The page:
Howard Brodie, one of the greatest sketch artists ever, has passed away at age 94. He was generous, gentle and honest.
I met Howard when I was trying to land a job with CBS News in Washington. He was their regular artist, had covered the Watergate trial and was currently sketching the Panama Canal Treaty debate in the Senate. He graciously let me tag along as I tried my hand at sketching the Supreme Court. We then went over to the Senate where I was overwhelmed by the task of sketching the chamber with all it’s senators milling about. Howard told me that it was the hardest thing he had ever had to draw, and that gave me some comfort.
I started freelancing for CBS, although Howard still flew in from California for the big stories. At the CBS bureau I had access to Howard’s drawings which I studied, and I tried to copy his style. At dinner one evening when he was in town Howard remarked that his wife had seen my sketch of congressman Dan Flood, then on trial in District Court, and thought it was Howard’s. I was both thrilled and embarrassed. Howard wasn’t upset though, but continued to give me encouragement.
There are many stories about Howard’s compassion; here’s one : during the Watergate trial Howard came upon a pigeon with a broken wing. Facing a tight deadline he didn’t have time to take the crippled bird to a veterinarian himself, so he hailed a cab and gave the driver money to cover the pigeon’s fare and care.
When it’s a slow day at the Supreme Court I sometimes walk over to the Library of Congress, where Howard has donated most of his drawings. I fill out a slip, give it to a librarian and pretty soon I’m once again getting fresh inspiration his amazing, strong drawings.
Thank you, Howard!
Howard Brodie’s obit in the San Francisco Chronicle can be found here.
Tagged with: Howard Brodie
Posted in History
Lt. Col. Terrence Lakin, a highly decorated 18-year Army veteran, refused to deploy to Afghanistan on the grounds that the order was illegal because, he believes, President Obama is not a natural-born citizen of the U.S. and therefore has no authority as Commander in Chief.
Lakin invited his court-martial hoping to use it to call into question the President’s birth records, but a military judge today denied him that defense.
WorldNetDaily’s Thom Redmond has the story here.
Tagged with: Birthers
Posted in Military
A couple of sketches from this afternoon’s arraignment of baseball star pitcher Roger Clemens. Clemens, shown standing next to his attorney Rusty Hardin, arrived at the courthouse several hours early to get the mugshot and fingerprinting done before the 2 p.m. hearing. Later this afternoon Clemens and his wife are expected to tee off at an amateur charity golf tournament in Myrtle Beach.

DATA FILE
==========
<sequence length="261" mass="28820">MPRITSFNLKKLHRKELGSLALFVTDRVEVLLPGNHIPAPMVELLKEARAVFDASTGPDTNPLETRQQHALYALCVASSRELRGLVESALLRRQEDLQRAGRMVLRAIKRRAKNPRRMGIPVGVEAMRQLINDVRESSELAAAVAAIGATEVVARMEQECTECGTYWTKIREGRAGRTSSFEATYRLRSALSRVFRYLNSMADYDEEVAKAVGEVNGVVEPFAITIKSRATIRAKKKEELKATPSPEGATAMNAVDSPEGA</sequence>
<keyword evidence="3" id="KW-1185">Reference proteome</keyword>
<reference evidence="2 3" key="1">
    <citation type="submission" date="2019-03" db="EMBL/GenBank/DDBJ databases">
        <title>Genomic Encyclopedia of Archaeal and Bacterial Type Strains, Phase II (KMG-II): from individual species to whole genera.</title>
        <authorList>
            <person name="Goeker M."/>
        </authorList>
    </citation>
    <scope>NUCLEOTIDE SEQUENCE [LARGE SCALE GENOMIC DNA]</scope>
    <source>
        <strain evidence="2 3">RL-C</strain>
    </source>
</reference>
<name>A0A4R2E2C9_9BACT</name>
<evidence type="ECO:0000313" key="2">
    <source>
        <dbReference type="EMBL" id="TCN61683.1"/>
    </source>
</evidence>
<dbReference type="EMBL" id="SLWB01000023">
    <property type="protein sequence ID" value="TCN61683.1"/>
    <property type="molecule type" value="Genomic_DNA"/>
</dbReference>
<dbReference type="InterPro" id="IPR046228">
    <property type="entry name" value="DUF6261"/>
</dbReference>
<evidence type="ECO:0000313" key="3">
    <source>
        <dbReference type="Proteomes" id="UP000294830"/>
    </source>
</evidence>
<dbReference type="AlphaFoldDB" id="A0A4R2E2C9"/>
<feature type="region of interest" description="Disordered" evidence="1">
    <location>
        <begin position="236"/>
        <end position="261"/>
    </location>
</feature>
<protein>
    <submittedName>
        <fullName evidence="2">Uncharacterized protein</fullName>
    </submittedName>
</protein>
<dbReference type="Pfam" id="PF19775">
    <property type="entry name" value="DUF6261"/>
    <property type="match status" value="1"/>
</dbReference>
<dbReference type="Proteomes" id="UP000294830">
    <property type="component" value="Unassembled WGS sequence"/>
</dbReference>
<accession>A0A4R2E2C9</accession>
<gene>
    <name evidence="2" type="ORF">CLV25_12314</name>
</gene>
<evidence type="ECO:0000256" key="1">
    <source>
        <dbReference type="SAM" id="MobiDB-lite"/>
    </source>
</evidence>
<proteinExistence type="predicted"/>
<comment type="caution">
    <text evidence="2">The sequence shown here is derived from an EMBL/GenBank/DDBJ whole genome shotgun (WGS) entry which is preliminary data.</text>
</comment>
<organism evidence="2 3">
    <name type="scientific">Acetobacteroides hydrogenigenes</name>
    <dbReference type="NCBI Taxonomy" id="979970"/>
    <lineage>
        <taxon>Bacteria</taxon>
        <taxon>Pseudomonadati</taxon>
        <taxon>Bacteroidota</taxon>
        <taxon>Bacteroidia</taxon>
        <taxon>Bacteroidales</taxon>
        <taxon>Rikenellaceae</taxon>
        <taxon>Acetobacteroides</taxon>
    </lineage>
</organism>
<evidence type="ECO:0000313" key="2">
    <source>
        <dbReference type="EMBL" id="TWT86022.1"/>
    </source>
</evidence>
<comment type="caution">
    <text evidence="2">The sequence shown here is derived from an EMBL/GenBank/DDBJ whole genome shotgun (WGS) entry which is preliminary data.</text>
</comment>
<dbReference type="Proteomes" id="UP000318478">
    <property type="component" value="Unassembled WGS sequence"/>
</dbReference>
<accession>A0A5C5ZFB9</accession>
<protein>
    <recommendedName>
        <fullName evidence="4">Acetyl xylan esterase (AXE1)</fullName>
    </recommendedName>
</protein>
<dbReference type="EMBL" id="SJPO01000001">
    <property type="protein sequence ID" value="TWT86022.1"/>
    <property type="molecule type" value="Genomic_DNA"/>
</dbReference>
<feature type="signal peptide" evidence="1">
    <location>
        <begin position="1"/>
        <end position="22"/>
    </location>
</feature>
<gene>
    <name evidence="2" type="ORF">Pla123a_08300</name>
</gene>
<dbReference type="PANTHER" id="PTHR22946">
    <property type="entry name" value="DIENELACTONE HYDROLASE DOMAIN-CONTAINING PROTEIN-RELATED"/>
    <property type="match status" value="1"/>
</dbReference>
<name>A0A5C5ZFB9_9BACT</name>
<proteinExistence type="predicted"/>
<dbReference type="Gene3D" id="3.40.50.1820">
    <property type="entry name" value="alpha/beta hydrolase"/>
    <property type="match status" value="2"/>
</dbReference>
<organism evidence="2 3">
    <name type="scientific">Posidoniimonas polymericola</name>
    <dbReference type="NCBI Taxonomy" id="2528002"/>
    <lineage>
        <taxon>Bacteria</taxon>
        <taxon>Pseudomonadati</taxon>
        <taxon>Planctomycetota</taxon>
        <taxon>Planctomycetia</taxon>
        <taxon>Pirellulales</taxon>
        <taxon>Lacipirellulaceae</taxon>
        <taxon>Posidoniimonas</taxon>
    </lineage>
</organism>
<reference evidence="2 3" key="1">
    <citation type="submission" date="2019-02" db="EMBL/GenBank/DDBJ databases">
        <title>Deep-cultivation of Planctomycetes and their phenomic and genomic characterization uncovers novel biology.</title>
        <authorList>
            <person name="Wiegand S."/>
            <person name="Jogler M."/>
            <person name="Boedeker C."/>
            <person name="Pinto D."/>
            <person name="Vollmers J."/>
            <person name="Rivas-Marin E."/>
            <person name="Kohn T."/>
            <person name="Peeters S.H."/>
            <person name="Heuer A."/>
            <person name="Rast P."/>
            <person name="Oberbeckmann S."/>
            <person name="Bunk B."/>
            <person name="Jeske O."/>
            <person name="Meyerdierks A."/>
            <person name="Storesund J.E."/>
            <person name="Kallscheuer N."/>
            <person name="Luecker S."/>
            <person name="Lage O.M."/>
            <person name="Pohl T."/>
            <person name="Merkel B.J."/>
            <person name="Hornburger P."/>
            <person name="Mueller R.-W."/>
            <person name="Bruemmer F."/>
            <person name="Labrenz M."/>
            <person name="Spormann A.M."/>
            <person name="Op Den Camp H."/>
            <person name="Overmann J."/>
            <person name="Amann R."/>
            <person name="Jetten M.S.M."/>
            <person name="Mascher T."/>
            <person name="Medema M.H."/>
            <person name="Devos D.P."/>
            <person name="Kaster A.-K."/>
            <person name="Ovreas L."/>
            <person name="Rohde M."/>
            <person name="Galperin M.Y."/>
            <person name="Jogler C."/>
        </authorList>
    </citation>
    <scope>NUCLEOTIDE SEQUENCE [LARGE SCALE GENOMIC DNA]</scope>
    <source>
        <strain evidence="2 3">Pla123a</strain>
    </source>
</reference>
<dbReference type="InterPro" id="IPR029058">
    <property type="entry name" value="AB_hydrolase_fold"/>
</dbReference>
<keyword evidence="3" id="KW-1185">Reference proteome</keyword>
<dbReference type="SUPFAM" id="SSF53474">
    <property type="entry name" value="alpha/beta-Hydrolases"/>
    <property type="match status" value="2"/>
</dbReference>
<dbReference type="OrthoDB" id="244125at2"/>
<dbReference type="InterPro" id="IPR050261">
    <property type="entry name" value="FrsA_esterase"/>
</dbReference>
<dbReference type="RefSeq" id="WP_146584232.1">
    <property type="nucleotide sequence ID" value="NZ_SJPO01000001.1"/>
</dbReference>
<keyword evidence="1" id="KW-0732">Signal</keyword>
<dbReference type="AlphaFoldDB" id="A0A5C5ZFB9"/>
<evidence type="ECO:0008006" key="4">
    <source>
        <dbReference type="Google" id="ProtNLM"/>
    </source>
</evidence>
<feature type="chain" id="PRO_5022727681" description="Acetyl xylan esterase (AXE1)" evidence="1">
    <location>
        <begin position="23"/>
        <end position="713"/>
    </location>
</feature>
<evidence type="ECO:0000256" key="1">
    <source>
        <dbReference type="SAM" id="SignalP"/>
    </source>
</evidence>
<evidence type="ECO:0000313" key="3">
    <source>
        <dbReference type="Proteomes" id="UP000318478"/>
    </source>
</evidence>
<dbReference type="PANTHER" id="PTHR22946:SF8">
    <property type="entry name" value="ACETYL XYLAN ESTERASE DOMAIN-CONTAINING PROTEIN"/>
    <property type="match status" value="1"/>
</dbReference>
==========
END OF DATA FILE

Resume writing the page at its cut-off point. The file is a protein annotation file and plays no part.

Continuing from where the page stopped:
WaPo story here.
The New York Times’ Adam Liptak looks at the ethical question faced by
courtroom artists who take on private commissions in an article titled ‘Question of Perspective in Courtroom Paintings’ . The article focuses on Todd Crespi ( shown above sketching Bush v. Gore in 2000 ), an artist who clearly crosses an ethical line.
I’m quoted in the article as saying I’m “not very critical of Todd” , and it may appear that I condone his misrepresentations. I don’t.
But before condemning him I need to remind myself of a few journalistic lapses in my past. It used to be common practice to have artists do “re-creations” for a news stories, and lawyers still ask to have their day in court sketched after the fact.
Today I have a bright line : a sketch artist doesn’t sketch what he has not witnessed.
Once on a visit to the Folger I saw two nearly identical 17th century prints of a knight on horseback, the only difference was that one had the head of Charles I, and the other the head of Oliver Cromwell.
This armed U.S. Marshal stood inside the entrance to the courtroom where Ingmar Guandique – see previous post – made an appearance yesterday.
Two cases in Judge Gerald Fisher’s courtroom :
The first, pictured above, was a preliminary hearing at which surveillance videos were played of the robbery, and murder of Prabhjot Singh at a check-cashing store.
WRC story here
Later in the day Ingmar Guandique , the accused killer of Chandra Levy, appeared before Judge Fisher during a pre-trial hearing to discuss the jury pool.
WaPo story here.
Jurors in the Rod Blagojevich trial were able to reach a verdict on only one count : lying to an FBI agent. A mistrial will be declared on the remaining 23 counts.
Prosecutors immediately announced their intention to pursue the case, and a hearing is set for next week to consider a date for a new trial.
Pictured are Rod and Patti Blagojevich as the verdict was announced in court. Patti’s brother, Dick Mel has his arm around her shoulder.
Sun-Times story here.
Pictured are Rod Blagojevich and one of his lawyers, Sheldon Sorosky, waiting for Judge Zagel to take the bench and reveal the latest communication from the jury.
The jurors note only led to more confusion and speculation about how much progress they have made toward reaching a verdict. One reporter described it as riding a roller-coaster blind.
Shown above are Rod, his brother-in-law Dick Mel and his wife Patti discussing the note with a member of the defense team.
BlagoBlog has the story.
Rod Blagojevich and his wife Patti made their first appearance at the courthouse since jury instructions July 28. The are shown here as the arrive on the 25th floor and headed to the courtroom.
AP story here.
A few doodles to pass the time while waiting for a verdict.
Update: The jury has a question!
Andrew Cohen on The Verdict Watch